Rafael Nadal today produced another masterclass of clay-court tennis to win his fifth French Open title and avenge last year's defeat by Robin Soderling.
The Spaniard saved his best performance of the tournament - and arguably of the season - for the only man who had ever beaten him at Roland Garros.
The 24-year-old's 6-4 6-2 6-4 victory in two hours and 18 minutes ended any doubt over his status as the king of clay, gave him his seventh grand slam title and will see him overtake Roger Federer as world number one tomorrow.
Time and again, Soderling thought he had Nadal where he wanted him on Philippe Chatrier Court today.
But the second seed would almost inevitably make him play one more shot or produce a sensational winner as he emulated his 2008 feat of winning the title without dropping a set.
Much had been made in the build-up of the impact of the weather, and storms were forecast.
But the match began in bright sunshine, which would have pleased odds-on favourite Nadal.
Soderling, who avenged his own defeat in last year's final by beating Federer on Tuesday, made the more impressive start, holding his opening two service games - more than he managed at the same stage in 2009.
He failed to make the most of Nadal errors that gave him 30-40 in game four but had his opponent rattled when the Spaniard challenged a serve at 15-30 in the next, only for umpire Cedric Mourier to disagree.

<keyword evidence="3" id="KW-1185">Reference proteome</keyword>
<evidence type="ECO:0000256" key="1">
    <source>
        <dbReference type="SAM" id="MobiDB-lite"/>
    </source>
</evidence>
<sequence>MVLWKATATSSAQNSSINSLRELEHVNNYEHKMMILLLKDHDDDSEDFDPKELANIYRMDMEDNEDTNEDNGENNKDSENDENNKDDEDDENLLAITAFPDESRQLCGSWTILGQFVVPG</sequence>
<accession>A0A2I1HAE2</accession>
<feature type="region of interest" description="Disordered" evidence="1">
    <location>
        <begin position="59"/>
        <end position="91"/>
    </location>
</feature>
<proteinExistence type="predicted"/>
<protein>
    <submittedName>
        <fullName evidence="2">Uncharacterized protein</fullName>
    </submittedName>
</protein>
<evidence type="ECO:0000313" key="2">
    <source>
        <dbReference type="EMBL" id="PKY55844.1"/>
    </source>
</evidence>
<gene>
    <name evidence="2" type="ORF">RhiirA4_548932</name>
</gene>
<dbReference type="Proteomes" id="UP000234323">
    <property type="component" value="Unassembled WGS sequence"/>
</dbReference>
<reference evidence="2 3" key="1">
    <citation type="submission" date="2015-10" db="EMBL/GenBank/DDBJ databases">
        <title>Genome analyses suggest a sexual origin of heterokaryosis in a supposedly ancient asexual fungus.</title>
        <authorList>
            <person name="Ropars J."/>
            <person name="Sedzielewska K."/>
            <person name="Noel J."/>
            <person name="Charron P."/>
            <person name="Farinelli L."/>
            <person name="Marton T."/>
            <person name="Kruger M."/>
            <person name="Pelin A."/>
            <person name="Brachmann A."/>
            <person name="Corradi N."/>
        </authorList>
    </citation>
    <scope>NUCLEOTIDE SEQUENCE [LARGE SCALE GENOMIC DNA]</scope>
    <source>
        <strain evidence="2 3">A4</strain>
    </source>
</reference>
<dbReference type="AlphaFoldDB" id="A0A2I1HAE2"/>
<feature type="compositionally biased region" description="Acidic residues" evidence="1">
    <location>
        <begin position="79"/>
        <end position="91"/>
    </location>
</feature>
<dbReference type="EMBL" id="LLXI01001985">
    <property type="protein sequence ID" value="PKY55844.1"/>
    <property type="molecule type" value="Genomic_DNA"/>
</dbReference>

Nadal nevertheless went on to fashion two break points, taking the second when Soderling suicidally left a crosscourt backhand which he thought was dropping long.
The Swede was playing a high-risk game but began hitting more errors than winners, summed up in game seven when he slumped from 40-0 and had to save two more break points.
A Nadal double-fault gave Soderling the first of two break-back points in the next but more mistakes from the fifth seed followed.
The theme continued when he was serving to stay in the set, handing Nadal 0-40.
He served his way out of trouble but was not able to stop his opponent serving out the set.
Dark clouds had begun gathering towards the end of the first set but the rain held off.
There was a hint of a momentum change though when Soderling had four break points in game two of the second, the 25-year-old roared on by chants of "Robin, Robin, Robin" from a surprisingly partisan crowd.
But Nadal chased down the most forlorn of causes and was rewarded when he held.
For his second straight match, the Spaniard was made to wait when a spectator required attention in game four, but he kept his composure.
And he produced some incredible shot-making to break to love in the next, Soderling shaking his head in disbelief.
Nadal appeared to be everywhere at times but only had to stand still as a double-fault gave him the first of two double-break points in game seven.
Soderling netted on the second and Nadal duly held to win the second set.
Support for Soderling was now becoming more muted and he tossed away his serve in the opening game of the third set with the air of a beaten man.
He rallied to break-back point in the next but, once again, Nadal refused to yield.
Nadal broke down after returning to his chair and once he recovered his composure, he was treated to a kiss from the Queen of Spain.
Addressing Soderling afterwards, he said: "Sorry Robin, but today I played my best match of the tournament.
"If not, it was going to be impossible to beat you."
Soderling, who also lost in straight sets last year, said: "I have to start by congratulating you, Rafa, on your fifth victory here.
"If you continue to play like this, you will have the chance to win many more.
"I enjoyed the two weeks here very much and I love this tournament.
"I will come back next year and hope it will be third time lucky."Reuse content